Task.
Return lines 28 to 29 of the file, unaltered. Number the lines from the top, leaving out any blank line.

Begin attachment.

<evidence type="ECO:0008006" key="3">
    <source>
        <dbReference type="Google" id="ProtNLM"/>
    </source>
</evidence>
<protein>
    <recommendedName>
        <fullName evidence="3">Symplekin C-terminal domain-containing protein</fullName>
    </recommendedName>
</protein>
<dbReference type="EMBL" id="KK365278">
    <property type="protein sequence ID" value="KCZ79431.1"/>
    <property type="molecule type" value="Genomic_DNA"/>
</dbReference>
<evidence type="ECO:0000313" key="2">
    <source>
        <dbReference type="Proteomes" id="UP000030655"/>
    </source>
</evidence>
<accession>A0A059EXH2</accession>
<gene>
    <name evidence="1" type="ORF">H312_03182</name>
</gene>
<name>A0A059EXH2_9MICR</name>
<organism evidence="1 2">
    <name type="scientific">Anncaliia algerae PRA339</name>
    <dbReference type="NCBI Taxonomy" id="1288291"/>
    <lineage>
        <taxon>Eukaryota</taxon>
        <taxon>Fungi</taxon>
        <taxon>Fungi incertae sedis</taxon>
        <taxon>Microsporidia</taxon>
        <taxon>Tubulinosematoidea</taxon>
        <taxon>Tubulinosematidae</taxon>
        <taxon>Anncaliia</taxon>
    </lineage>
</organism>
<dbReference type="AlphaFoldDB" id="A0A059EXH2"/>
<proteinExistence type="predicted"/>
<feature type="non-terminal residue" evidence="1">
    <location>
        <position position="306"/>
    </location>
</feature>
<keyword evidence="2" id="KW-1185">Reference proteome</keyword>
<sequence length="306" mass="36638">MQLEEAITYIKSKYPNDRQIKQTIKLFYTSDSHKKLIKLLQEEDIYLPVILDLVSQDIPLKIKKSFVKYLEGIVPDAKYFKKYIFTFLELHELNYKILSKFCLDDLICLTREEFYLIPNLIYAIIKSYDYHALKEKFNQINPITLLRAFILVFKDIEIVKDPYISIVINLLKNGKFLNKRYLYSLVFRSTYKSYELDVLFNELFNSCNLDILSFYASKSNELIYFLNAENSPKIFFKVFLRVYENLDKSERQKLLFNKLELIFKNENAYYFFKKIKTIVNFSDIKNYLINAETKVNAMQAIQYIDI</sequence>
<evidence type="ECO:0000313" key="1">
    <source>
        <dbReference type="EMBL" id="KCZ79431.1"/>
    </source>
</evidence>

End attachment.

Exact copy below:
    <lineage>
        <taxon>Eukaryota</taxon>